The practice of allowing gifted children to skip grades is less common than is was a few generations ago. Many educators worry about the social and academic implications of placing a child in a grade with students a year or more older than he. Despite these concerns, the data on grade acceleration of gifted students is generally favorable if all of the factors that may impact the success of the skip have been objectively considered.
As seems to be the case with many interventions surrounding gifted education, Thompson School District seems to be more liberal in suggesting and/or allowing whole grade acceleration, another term for grade skipping, than does Poudre School District. That is not to say that whole grade acceleration does not happen in Poudre, just that other interventions are more likely to be tried before this option is considered.
Both districts utilize the Iowa Acceleration Scale (IAS) to aid in determining if this type of acceleration is warranted. There are some critical factors on the IAS that must be in place in order to even consider a child for a skip. Among these factors include a full-scale IQ or ability score in the 98th percentile or above, high achievement in all subjects, and the child being in favor of the skip. Ideally a child who skips a grade should be in the top 25 percent of the grade into which he is skipping in terms of achievement.
It has been more than two years since her school recommended that our oldest daughter skip 5th grade, and a new edition of the IAS has been released since then. The second edition of the IAS required an IQ test although Thompson School District has been known to skip children without that “critical” piece of information. I understand that the third edition of the IAS may allow the usage of a composite CogAT score in the 98th percentile or above in lieu of IQ.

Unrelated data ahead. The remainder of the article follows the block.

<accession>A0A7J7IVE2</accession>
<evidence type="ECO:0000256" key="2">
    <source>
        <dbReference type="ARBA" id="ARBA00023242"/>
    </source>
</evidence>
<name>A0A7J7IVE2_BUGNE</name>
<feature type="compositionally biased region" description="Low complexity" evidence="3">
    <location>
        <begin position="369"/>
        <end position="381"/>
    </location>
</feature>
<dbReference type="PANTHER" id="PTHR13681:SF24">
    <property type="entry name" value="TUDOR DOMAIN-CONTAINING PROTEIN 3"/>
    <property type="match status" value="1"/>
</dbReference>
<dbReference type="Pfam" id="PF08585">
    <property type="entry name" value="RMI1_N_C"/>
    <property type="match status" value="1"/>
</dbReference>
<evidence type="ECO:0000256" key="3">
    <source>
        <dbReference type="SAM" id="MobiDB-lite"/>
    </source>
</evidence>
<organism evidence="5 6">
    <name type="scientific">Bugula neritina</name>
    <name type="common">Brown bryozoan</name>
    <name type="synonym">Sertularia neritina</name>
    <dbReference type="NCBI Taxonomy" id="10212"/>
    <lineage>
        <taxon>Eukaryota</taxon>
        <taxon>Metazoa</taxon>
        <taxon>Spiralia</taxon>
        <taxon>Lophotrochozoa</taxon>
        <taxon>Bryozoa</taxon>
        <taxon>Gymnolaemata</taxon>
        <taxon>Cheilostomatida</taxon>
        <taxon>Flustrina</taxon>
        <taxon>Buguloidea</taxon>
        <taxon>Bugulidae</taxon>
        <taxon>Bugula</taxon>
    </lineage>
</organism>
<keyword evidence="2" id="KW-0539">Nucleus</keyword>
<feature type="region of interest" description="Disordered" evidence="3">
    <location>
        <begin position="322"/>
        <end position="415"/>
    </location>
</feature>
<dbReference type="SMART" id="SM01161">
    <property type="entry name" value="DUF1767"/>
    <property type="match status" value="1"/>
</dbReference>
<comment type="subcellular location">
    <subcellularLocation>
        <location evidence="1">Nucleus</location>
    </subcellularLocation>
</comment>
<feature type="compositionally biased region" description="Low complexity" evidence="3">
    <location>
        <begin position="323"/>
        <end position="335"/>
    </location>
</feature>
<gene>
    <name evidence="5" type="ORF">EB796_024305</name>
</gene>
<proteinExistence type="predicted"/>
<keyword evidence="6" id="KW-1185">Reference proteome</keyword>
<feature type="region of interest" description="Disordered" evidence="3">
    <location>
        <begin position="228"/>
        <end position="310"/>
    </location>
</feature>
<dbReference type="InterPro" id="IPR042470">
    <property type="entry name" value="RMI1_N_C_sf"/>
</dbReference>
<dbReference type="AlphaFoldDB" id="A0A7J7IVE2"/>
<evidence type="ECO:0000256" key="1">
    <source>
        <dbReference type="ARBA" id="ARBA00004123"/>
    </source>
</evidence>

Due to cost constraints, this does have some value and is certainly preferable to completely omitting an ability test. There are concerns about utilizing a group test of developed abilities in lieu of an intelligence test, however. It would still be ideal to obtain an individual IQ score when at all possible.
Intelligence is not the only factor to consider in skipping a child a grade, though. Some gifted children, even highly gifted children, may not do well with a grade skip. The IAS takes into account all of the other factors — social, emotional, motivation, and other — that may play into whether this intervention is the best one for an individual child.
If you feel strongly that this is a good option for your child, don’t let one or two items of concern stand in the way of considering it. Our daughter, for instance, was already very young for grade prior to skipping which was not a positive on the IAS. It was not a critical item, however, and she was still an excellent candidate for a skip. The Davidson Institute has, on their website, a number of stories of children who have successfully skipped one grade or more despite concerns such as twice exceptionality, young age, or maturity.
If you are the one approaching the school requesting the skip rather than having the school approach you, do be prepared to do more advocacy. If you are unsuccessful one year, also don’t let that deter you from re-approaching the issue another year if the alternate interventions suggested by the school district do not seem to be working.